This Week's White Horse Inn (Updated Website)

The Great Exchange

On this program our hosts begin a new series on “The Great Exchange.” What does the Bible mean when it describes Christ’s person and work? How does his work apply to us if it happened so many years ago? Why does it really matter?

What’s at stake is nothing less than the core of the Christian faith. At the heart of the Christian faith is the conviction that Christ not only died for us on the cross, but also that through his death we are given eternal life. Not only did he bear the curse of our sins, but he also grants us his perfect righteousness. On this program the hosts will discuss these issues and more as they introduce their new series on “The Great Exchange.” Join us as we delve into the central truths of Christianity on the White Horse Inn.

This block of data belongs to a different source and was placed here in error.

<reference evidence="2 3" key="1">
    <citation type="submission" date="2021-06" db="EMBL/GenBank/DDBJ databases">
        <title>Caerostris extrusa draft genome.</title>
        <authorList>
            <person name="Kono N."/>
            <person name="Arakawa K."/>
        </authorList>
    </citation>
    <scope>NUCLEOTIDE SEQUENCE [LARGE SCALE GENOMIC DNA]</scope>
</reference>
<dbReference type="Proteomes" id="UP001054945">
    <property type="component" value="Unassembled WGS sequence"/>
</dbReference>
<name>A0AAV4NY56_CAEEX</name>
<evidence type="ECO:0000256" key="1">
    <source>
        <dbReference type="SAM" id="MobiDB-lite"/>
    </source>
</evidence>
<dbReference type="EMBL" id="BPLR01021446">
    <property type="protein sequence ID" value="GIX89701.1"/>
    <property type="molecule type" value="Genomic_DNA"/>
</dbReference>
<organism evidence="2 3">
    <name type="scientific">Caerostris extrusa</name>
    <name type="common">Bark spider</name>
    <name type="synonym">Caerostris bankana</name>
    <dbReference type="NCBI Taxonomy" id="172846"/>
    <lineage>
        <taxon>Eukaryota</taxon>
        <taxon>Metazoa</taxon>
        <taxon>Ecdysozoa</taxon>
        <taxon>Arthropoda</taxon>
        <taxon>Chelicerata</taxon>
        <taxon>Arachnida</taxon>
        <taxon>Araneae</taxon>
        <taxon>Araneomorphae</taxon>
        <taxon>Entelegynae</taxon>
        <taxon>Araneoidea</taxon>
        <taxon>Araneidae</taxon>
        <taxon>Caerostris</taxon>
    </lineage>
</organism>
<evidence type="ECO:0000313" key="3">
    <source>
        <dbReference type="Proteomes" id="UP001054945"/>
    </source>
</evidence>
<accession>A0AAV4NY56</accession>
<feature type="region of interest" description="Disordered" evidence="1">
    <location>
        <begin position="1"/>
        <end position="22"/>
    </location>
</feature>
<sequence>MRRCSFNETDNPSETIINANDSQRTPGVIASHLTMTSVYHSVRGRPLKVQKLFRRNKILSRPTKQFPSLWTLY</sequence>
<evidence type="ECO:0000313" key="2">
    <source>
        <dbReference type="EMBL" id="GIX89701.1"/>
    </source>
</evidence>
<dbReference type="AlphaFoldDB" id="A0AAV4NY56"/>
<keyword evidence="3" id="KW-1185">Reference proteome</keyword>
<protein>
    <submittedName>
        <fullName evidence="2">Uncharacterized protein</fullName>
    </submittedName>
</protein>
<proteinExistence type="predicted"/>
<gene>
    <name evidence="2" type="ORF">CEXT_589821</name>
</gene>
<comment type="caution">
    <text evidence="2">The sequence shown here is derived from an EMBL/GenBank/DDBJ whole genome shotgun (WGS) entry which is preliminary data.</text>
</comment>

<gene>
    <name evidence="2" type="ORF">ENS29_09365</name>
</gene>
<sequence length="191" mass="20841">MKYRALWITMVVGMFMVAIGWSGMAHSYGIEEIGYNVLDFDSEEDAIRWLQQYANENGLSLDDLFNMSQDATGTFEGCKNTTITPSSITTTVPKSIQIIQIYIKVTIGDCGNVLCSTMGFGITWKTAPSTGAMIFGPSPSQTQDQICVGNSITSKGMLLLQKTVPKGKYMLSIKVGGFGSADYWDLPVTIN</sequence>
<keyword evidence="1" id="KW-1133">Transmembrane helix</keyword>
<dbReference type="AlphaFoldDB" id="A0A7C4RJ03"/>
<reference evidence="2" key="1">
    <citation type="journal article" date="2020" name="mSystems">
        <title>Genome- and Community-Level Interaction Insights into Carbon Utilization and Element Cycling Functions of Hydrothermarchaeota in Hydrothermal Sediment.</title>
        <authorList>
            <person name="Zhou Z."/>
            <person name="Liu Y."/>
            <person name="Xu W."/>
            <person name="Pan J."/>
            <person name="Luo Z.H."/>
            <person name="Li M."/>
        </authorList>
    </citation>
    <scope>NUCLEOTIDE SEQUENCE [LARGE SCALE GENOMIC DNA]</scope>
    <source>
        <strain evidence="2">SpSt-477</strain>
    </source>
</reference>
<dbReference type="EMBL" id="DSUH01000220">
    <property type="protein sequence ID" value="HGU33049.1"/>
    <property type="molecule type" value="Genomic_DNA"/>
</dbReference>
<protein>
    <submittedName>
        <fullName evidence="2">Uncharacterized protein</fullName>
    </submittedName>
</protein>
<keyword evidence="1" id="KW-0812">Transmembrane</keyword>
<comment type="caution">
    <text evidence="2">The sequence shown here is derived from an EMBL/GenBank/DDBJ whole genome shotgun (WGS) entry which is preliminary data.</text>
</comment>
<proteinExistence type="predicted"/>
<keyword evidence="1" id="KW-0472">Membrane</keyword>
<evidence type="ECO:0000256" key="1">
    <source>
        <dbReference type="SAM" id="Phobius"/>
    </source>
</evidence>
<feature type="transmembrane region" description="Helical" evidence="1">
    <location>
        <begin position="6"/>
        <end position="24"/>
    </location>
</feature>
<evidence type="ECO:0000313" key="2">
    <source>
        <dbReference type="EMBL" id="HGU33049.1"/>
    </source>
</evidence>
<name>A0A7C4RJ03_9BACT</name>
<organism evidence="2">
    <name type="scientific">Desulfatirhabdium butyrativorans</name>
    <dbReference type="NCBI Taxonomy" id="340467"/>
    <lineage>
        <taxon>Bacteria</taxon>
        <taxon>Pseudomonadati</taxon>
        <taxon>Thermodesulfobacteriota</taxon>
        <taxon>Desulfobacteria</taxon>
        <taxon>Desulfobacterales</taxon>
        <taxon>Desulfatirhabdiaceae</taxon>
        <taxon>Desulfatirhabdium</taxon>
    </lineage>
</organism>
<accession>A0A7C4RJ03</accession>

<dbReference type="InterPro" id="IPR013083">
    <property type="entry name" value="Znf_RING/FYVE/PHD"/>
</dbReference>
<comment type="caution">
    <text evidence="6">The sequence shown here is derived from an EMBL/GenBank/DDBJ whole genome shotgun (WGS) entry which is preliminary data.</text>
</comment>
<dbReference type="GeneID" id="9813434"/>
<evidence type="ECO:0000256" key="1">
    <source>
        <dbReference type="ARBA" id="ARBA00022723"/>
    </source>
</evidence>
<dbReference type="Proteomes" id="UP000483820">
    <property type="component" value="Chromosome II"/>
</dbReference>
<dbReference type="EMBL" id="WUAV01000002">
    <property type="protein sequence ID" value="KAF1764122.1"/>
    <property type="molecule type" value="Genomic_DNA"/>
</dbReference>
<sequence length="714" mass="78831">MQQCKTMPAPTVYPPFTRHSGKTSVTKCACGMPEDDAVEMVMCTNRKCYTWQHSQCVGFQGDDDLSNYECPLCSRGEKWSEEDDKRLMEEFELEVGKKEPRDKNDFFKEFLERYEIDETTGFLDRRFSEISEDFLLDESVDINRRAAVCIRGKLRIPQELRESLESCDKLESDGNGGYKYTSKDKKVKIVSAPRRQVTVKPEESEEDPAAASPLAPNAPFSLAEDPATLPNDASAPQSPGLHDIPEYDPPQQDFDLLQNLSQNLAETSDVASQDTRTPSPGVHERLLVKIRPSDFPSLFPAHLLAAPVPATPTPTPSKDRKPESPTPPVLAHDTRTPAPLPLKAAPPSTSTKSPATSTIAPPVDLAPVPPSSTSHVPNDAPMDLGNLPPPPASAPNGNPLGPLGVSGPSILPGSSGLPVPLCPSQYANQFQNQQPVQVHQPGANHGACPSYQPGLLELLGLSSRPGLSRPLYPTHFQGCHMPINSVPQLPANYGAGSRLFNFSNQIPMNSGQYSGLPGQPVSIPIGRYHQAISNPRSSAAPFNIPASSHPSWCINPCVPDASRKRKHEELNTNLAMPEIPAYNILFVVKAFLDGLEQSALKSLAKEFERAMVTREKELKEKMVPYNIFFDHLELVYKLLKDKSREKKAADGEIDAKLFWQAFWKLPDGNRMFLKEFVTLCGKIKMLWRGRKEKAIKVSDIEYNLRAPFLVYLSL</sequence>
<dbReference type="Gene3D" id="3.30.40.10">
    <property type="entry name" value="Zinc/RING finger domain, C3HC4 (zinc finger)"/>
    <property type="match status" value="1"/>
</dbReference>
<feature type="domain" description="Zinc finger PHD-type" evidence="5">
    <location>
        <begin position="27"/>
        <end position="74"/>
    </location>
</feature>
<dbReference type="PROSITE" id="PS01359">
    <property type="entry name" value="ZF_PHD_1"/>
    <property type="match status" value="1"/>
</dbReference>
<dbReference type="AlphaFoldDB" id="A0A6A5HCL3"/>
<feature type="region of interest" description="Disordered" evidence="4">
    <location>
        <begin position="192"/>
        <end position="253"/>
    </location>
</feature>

Click Here

Thursday
Jun302016

Horton and Keller on Center Church (and Law and Gospel)

A bit long, but well worth watching.  A great discussion of preaching law/gospel in a culture which knows no guilt or shame.

Tuesday
Jun282016

"Once for All Delivered to the Saints" -- Jude 1-4

The First in a Series of Sermons on the Epistle of Jude